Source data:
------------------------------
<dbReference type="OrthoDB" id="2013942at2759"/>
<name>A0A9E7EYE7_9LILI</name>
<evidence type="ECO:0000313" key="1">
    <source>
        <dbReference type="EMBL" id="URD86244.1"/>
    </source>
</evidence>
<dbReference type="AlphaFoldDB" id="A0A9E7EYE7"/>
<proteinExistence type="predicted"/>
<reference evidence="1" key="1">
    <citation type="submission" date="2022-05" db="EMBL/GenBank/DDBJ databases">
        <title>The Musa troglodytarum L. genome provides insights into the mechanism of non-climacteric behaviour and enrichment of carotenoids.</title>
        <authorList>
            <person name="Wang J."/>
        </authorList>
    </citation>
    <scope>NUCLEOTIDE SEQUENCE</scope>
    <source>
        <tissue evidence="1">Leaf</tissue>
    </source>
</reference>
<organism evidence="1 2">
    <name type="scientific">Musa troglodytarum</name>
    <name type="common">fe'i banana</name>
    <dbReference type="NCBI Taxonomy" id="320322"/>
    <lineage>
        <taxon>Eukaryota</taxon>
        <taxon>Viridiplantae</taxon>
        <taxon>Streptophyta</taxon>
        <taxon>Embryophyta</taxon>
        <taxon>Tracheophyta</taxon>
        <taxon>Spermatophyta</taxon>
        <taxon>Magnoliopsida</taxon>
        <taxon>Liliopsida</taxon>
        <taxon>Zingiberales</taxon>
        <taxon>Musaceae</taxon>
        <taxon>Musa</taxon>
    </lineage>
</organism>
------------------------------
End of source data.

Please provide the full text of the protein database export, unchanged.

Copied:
<dbReference type="OrthoDB" id="2013942at2759"/>
<name>A0A9E7EYE7_9LILI</name>
<evidence type="ECO:0000313" key="1">
    <source>
        <dbReference type="EMBL" id="URD86244.1"/>
    </source>
</evidence>
<dbReference type="AlphaFoldDB" id="A0A9E7EYE7"/>
<proteinExistence type="predicted"/>
<reference evidence="1" key="1">
    <citation type="submission" date="2022-05" db="EMBL/GenBank/DDBJ databases">
        <title>The Musa troglodytarum L. genome provides insights into the mechanism of non-climacteric behaviour and enrichment of carotenoids.</title>
        <authorList>
            <person name="Wang J."/>
        </authorList>
    </citation>
    <scope>NUCLEOTIDE SEQUENCE</scope>
    <source>
        <tissue evidence="1">Leaf</tissue>
    </source>
</reference>
<organism evidence="1 2">
    <name type="scientific">Musa troglodytarum</name>
    <name type="common">fe'i banana</name>
    <dbReference type="NCBI Taxonomy" id="320322"/>
    <lineage>
        <taxon>Eukaryota</taxon>
        <taxon>Viridiplantae</taxon>
        <taxon>Streptophyta</taxon>
        <taxon>Embryophyta</taxon>
        <taxon>Tracheophyta</taxon>
        <taxon>Spermatophyta</taxon>
        <taxon>Magnoliopsida</taxon>
        <taxon>Liliopsida</taxon>
        <taxon>Zingiberales</taxon>
        <taxon>Musaceae</taxon>
        <taxon>Musa</taxon>
    </lineage>
</organism>